Oatmeal Cream Pies have a special place in my heart. As I child, I was sent to Tennessee on occasion to visit my grandparents in the summertime along with my younger brother. This wasn’t exactly a warm, happy time in my Huckleberry youth. Don’t get me wrong. My grandparents were wonderful people, but the Tennessee summers were humid and the town of retirees where they lived was boring and my grandfather would frequently complain that we wouldn’t feel so much like strangers if my parents could afford the airfare for visits more often… like my cousins enjoyed.
Perhaps more trying than the humidity or the emotional distance that was then blamed on my parents was the food. While I was repeatedly assured that my grandmother was once a cook of notable talents, the unusual concoctions she set before us at every meal was a daily lesson in the many trials of the human condition. My brother and I would exchange glances over sandwiches made from Wonder Bread with cold, smushed-up hot dogs spread throughout the center, daring each other to take a bite while internally gauging our hunger to determine if we finally reached that point where we would actually “eat anything.”
The one saving grace on those summer trips was a convenience store located behind a short stretch of woods at the edge of my grandparents’ yard. After canned milk and wheat bricks for breakfast, and before smushed-up hot dogs or plain soggy egg noodles churched up with a can of tuna fish arrived for dinner, we would sneak through the woods for glass bottles of orange soda and oatmeal cream pies.
There was something very unifying for my brother and me in these summer jaunts. Despite all the bickering we engaged in back home, out here we were in this together. Together, we rationed the money our mom gave us before we got on the plane. Together, we would journey through the woods which, for two desert rats, was a spooky place of strange bugs and poison ivy and maybe even bats. Together, we would negotiate the strange accents of rural Tennessee to finalize our purchase of pop and oatmeal cream pies. And then we would head back, pausing under some picturesque tree or seated together on a felled tree long enough to enjoy the spoils of our adventure.
Oftentimes, it was just about twenty-four hours since the last food we both chewed and swallowed. The sun was warm but nothing like the blistering Arizona heat we were accustomed to as we devoured Orange Crush and Oatmeal Cream Pies. I can still call to mind that flavor combination during those sticky summers in Tennessee.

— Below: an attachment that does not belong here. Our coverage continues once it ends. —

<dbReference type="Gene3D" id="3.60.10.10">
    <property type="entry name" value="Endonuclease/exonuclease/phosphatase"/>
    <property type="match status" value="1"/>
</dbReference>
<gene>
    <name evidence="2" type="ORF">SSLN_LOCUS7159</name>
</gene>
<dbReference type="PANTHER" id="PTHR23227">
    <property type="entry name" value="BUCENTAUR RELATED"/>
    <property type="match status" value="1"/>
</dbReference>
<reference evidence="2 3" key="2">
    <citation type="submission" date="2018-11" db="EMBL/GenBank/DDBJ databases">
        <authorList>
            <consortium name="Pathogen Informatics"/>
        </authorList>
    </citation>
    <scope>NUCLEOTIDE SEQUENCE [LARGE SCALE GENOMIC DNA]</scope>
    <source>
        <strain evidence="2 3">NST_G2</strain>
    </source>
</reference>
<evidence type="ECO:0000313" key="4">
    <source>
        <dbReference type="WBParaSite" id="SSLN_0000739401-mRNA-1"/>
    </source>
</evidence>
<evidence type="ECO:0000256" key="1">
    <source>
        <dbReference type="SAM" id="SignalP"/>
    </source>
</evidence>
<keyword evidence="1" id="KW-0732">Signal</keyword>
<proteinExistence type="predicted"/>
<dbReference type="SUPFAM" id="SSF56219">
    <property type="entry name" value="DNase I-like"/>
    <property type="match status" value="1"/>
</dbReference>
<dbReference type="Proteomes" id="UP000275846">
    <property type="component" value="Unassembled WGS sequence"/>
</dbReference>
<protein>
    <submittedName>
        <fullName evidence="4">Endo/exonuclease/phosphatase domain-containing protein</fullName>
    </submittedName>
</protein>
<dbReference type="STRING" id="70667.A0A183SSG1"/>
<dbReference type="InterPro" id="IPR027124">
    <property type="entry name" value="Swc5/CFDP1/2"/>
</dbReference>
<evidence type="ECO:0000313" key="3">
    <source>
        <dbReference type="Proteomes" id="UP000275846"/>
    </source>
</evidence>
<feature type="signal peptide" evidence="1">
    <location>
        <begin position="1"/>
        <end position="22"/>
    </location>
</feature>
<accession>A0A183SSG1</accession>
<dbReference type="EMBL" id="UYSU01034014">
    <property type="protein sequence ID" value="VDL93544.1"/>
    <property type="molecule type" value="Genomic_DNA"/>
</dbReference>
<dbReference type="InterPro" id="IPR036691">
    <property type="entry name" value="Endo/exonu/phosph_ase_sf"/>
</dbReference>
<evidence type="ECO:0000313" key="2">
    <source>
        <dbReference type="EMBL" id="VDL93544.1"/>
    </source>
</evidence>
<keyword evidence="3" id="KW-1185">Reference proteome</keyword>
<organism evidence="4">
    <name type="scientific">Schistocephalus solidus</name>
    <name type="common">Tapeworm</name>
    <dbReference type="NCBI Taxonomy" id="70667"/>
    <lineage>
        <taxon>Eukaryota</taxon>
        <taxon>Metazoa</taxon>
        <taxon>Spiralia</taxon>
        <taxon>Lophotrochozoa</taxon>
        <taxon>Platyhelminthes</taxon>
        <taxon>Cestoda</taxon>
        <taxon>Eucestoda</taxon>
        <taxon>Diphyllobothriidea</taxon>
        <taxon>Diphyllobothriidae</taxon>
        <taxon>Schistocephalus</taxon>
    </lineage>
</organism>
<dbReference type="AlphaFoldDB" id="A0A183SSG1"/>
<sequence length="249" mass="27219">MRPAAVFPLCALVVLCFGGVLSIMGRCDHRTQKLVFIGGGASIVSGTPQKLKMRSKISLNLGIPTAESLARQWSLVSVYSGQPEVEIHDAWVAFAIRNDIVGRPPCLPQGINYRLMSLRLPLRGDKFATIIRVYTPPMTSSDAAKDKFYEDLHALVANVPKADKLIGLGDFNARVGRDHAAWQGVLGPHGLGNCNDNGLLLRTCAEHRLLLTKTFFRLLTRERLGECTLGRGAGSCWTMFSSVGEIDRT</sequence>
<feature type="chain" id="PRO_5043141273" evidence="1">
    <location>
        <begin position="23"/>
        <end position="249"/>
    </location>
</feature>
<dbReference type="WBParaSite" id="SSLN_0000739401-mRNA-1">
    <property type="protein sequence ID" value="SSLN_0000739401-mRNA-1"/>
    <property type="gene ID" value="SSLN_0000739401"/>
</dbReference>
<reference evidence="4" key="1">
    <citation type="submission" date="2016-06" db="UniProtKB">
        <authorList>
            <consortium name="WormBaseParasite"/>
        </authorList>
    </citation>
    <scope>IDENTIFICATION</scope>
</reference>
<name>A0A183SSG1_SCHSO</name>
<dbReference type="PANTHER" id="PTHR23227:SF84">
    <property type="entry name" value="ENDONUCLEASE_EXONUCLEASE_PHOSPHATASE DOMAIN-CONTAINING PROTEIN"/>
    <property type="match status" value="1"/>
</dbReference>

I honestly thought nothing could supplant that perfect memory in my mind. Those thin disks of chewy oatmeal cookies encasing a rubbery layer of sugary “cream”. Well, turns out, Dana has something even better. She managed to take that corner store classic and fancy it up for a dessert worthy of guests.
Fresh baked (vegan) oatmeal cookies sandwiched around a delicious layer of cinnamon cream. For her oatmeal cookie recipe, Dana modified an oatmeal raisin cookie recipe found in this awesome cookbook: Vegan Cookies Invade Your Cookie Jar. Then she added her special cinnamon cream to the middle to really make this treat pop.
And, last but certainly not least, a special note from Dana: “One great thing about this recipe is that you can make these any size. Mini pies, giant pies, you name it.”
- 2/3 cups 'milk' (I used coconut milk)
- 1/4 cup ground flax seeds
- 1 1/3 cups brown sugar
- 2/3 cups canola oil
- 2 tsp vanilla
- 1 1/2 cups flour
- 1 tsp cinnamon (more or less to taste)
- 1/4 tsp nutmeg
- 1/2 tsp baking soda
- 1/2 tsp salt
- 3 cups quick cooking oats
- 1 3/4 - 2 cups shortening (I like Spectrum brand)
- 2 cups powdered sugar
- 1-2 tsp cinnamon
- 1 tsp vanilla
- Preheat oven to 350 degrees.
- In a large bowl, whisk milk and flax seeds together until well combined. Whisk in oil and brown sugar until it is caramel-like. This takes a few minutes, so don't give up! Once oil and sugar are well mixed, add in vanilla.
- Sift in dry ingredients and mix as you go. Once everything is well incorporated, fold in the oatmeal.
- Line baking sheet(s) with parchment and spray with non-stick spray of choice (if using). The cookie dough will be kind of sticky. I like to use gloves and try to form a ball (or something close to it), drop it onto the sheet and flatten it a bit. If you don't have gloves, just drop tablespoons of dough onto the sheet and flatten. (Flatten as much as you like to achieve the size you want, as these don't spread out much when baking.) Bake 10-12 minutes. Once out of the oven, let sit for a few minutes, then transfer to cooling racks.
- While cookies are in the oven, you can begin to make the filling. (Of course, you can make this while cookies are cooling, too).
- Place room temperature shortening in a large bowl. With a hand mixer, whisk it up until it has a creamy consistency. Add powdered sugar about 1/2 cup at a time. Add cinnamon and vanilla. The filling should be the texture of what you might use as cupcake frosting. If it seems too dry, add a (very) small splash of 'milk'. You can adjust the amount of sugar and cinnamon to your liking. Over time, you'll figure out how to get it just right for YOU.
- Once the cinnamon filling is ready and cookies are cooled, you're ready to put these pies together. Spoon or pipe filling onto the bottom of one cookie, then top with another. Presto! You're done!